An article published on Pediatrics suggested that anesthesia in children under 4 years old may result in decreased listening comprehension and performance IQ. There were questions about proof of causation related to the article, however.

The results of a study published in the American Journal of Medicine revealed that when patients were offered an opportunity to obtain a second opinion free of charge, it resulted in a change in diagnosis 14.8% of the time, a change in treatment 37.4% of the time, or changes to both 10.6% of the time. Moreover, the changes in diagnoses resulting from second opinions sought were estimated to have a moderate/major impact in 20.9% of cases and the changes that resulted in different treatment were deemed to have a moderate/major impact 30.7% of the cases.

An article published in Drug and Alcohol Dependence revealed that unauthorized use of prescription stimulants by teens peaks between 16 and 19 years, when an estimated 0.7% to 0.8%  teens in this age group report using these medicines for the first time in the past twelve months.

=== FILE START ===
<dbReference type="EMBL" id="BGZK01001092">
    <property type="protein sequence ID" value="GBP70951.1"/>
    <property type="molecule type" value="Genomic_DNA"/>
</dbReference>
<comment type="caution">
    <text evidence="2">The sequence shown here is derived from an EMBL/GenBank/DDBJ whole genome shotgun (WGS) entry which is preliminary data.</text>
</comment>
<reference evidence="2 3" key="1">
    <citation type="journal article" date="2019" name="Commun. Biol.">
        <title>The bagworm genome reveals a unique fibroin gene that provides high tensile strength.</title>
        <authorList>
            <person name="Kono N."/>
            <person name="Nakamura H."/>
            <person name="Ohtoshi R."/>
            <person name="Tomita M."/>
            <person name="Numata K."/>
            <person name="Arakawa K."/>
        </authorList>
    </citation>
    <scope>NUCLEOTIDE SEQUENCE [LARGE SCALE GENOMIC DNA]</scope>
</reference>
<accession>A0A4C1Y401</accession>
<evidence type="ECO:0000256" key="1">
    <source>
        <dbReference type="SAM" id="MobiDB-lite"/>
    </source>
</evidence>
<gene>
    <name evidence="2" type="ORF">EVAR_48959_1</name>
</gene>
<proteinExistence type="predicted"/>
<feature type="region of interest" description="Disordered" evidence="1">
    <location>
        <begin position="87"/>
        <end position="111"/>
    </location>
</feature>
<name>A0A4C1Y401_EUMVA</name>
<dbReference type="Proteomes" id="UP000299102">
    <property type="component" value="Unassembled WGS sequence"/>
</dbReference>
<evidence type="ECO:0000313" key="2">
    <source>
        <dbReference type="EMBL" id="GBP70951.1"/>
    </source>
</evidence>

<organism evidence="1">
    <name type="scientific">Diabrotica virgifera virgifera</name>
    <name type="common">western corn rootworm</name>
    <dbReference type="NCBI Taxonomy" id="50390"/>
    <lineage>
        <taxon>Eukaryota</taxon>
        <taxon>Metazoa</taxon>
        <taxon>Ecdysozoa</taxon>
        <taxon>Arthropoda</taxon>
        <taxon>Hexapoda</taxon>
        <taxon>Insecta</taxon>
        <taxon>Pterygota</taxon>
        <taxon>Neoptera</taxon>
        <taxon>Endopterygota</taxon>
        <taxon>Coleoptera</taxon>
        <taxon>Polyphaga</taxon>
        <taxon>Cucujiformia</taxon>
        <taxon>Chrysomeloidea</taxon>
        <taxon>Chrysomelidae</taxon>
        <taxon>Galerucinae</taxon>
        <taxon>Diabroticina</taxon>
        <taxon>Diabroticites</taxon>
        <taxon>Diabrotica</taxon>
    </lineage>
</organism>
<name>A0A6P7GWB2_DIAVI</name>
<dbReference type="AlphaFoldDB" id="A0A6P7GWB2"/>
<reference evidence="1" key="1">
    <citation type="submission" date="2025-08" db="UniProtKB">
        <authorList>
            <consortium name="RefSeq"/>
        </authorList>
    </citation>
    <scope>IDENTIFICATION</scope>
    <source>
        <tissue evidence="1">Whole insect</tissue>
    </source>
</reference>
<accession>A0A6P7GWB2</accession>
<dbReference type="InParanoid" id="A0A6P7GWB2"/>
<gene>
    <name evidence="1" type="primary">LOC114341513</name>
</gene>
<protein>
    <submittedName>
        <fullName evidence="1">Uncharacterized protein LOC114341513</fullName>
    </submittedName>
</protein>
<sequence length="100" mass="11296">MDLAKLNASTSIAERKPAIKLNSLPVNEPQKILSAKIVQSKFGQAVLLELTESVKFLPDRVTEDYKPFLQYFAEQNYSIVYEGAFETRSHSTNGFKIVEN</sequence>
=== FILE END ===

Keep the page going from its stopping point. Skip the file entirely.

An article published in the British Medical Journal concluded that teens between 13 and 18 years old who were the victim of bullying were approximately twice as likely as teens who were not bullied to experience depression at 18 years of age.

An article appearing in the Annals of Internal Medicine indicated that Borrelia miyamotoi disease — a tick-borne infection – that can cause more severe symptoms than Lyme disease, is becoming more common and should be considered in all areas where deer tick–transmitted infections are endemic, particularly in the northeastern United States. Symptoms of Borrelia miyamotoi disease include fever, myalgia, influenza-like illness, headache, or rash.

An article published in JAMA revealed that 75% of men and 66% of women in the United States were either overweight or obese between 2007 and 2012. This is represents an increase in overweight and obesity rates in the United States in surveys conducted in 1988 and 1994.

A study published in JAMA indicated that men using erectile dysfunction drugs had a statistically significant increase in risk for malignant melanoma.